I didn’t want to leave him, as I felt I hadn’t been there very long, but it was nearly two hours, and I wanted to make sure I got back to Katoomba station for the train home. They only depart hourly, so I didn’t want miss it. It was a beautiful day and I enjoyed the walk back, and it’s not too far anyway, about 15 minutes. I had to change trains at Parramatta, and again at Lidcombe to get back to Bankstown for the bus back to Condell Park. MOTH came and met me at the bus stop, as he needed to get supplies for the household and thought he would pick me up whilst at the shops.

I was so relieved to finally be home though, and that was at about 4:50pm. I was totally exhaustipated…. and I had to cook dinner! It was a simple steak and chips, and everyone was happy with that – lucky for them, as there was going to be nothing else. It took me a long time and a valium to wind down, but I eventually fell asleep in my chair in front of the television. I can’t even remember what was on. All in all though, it was a really good day, as I really relaxed on the trains and read my book and I found this preferable to driving there and feeling stressed. It takes an hour each way longer, but for me, I think it’s worth it.

What a difference a week makes…

Dad was really good today. He was asleep when I got there, so I wandered back to the kiosk for a coffee and brought it back with me. He wasn’t in bed when I got back, so I was a little shocked, but then he came out of the bathroom so he was good. He was walking and getting around unaided, which was amazing, as he needed two nurses to get him up on to the frame on last Wednesday just to turn around. Now he is getting in and out of bed and to his chair by himself. Apparently, he does tend to wander off a bit so thankfully he’s in a locked ward.

He’s still confused to talk to, but you can have a conversation with him now and he can mostly follow it. He even asked me where the boy was when he first saw me so that was excellent (the boy didn’t come as he was up all night skyping!). We had a good chat today, in between watching “The Footy Show”. He’s starting to remember a lot of the recent past, which is good, but hopefully it won’t be upsetting him. He didn’t seem too cranky talking about it, and he’s prepared to take his time getting better, then sort out what needs to be sorted. Getting better is much more of a priority at the moment.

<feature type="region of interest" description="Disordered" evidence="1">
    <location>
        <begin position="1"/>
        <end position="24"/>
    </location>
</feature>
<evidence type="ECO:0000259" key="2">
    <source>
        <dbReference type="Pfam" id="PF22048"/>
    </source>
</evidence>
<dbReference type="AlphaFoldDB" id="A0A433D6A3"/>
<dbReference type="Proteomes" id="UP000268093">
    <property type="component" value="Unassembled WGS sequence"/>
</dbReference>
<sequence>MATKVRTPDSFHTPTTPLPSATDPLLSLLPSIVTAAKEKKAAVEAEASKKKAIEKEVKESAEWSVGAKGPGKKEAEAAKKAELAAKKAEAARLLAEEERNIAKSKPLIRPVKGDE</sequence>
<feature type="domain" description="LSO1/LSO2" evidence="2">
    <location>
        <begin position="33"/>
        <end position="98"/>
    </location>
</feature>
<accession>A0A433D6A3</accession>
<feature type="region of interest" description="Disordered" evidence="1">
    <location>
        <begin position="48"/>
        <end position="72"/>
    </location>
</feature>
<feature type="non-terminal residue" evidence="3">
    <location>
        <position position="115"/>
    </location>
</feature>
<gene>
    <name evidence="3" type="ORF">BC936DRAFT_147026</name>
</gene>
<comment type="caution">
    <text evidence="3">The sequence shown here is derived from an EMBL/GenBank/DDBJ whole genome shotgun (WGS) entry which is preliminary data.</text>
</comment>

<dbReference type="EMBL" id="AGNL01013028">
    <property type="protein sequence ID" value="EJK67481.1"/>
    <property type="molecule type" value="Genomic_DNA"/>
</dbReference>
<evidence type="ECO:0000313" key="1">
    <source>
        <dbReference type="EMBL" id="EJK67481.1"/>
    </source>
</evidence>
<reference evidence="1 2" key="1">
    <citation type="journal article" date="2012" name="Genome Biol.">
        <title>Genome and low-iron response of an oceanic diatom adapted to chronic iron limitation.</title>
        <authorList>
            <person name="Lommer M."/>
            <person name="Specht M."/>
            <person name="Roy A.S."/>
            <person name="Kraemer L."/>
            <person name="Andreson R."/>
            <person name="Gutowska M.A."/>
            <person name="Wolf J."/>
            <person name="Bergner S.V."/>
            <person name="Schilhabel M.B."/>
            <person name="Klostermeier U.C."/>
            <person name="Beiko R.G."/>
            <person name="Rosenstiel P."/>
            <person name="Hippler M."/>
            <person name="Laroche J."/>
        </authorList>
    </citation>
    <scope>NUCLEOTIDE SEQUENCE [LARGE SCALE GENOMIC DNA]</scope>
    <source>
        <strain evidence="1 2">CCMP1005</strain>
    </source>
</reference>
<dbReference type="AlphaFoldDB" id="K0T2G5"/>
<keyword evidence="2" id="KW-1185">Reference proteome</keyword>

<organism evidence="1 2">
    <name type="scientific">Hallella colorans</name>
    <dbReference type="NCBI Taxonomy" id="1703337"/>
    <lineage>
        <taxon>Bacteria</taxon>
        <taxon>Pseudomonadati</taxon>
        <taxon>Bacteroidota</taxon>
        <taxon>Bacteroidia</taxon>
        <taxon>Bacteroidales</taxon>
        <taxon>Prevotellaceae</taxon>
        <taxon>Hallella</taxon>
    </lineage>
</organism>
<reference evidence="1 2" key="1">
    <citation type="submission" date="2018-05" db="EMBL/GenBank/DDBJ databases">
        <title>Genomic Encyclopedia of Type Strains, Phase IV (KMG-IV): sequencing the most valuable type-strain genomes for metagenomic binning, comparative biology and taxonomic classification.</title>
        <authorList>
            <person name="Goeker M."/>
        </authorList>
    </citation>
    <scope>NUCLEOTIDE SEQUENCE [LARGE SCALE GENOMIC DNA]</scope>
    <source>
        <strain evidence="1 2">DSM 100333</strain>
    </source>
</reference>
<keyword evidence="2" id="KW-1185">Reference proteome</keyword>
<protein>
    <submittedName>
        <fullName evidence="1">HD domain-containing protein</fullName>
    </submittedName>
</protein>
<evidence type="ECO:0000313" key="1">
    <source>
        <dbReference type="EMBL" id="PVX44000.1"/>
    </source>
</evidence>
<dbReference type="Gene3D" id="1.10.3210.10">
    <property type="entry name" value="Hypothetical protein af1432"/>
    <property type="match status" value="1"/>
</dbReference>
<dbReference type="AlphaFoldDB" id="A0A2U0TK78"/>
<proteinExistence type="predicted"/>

I received a text from my brother this morning, saying how much better Dad was and that he has been assessed for rehabilitation. The first person to assess him said no, he wasn’t a good candidate, but then another assessor came through and assessed, not knowing about the first person, and decided that it was worth trying rehab for him. Evidently, a place has opened at Katoomba hospital, but it is only on a trial basis. It’s a lot further away for me, but you need to take the place when it’s offered wherever you can. I’ll make arrangements to go up on the train and maybe stay with a friend overnight and return to Sydney the next day after seeing Dad again. Fingers crossed he comes good in rehab, or he won’t be able to stay there long and we’ll have to find a suitable facility for him.

Allan also said that Dad asked about Mum, as if expecting her to appear. Unfortunately, Julie had to explain to him that Mum had died a long time ago and he said she had been very ill. He was sad and disappointed at that, but the conversation just moved on. I’ve been waiting for this, and I’m kind of glad it wasn’t me in the hot seat. A big thanks again to my brother and his wife for everything they have done during this process. They have been by Dad’s side nearly daily and have kept everyone informed of what is happening as they know details. They have made this much less of an ordeal than it could have been and I am eternally grateful to them. They will let me know if/when the hospital moves Dad, then I can make plans about what I need to do to see him as often as I can.

Another visit…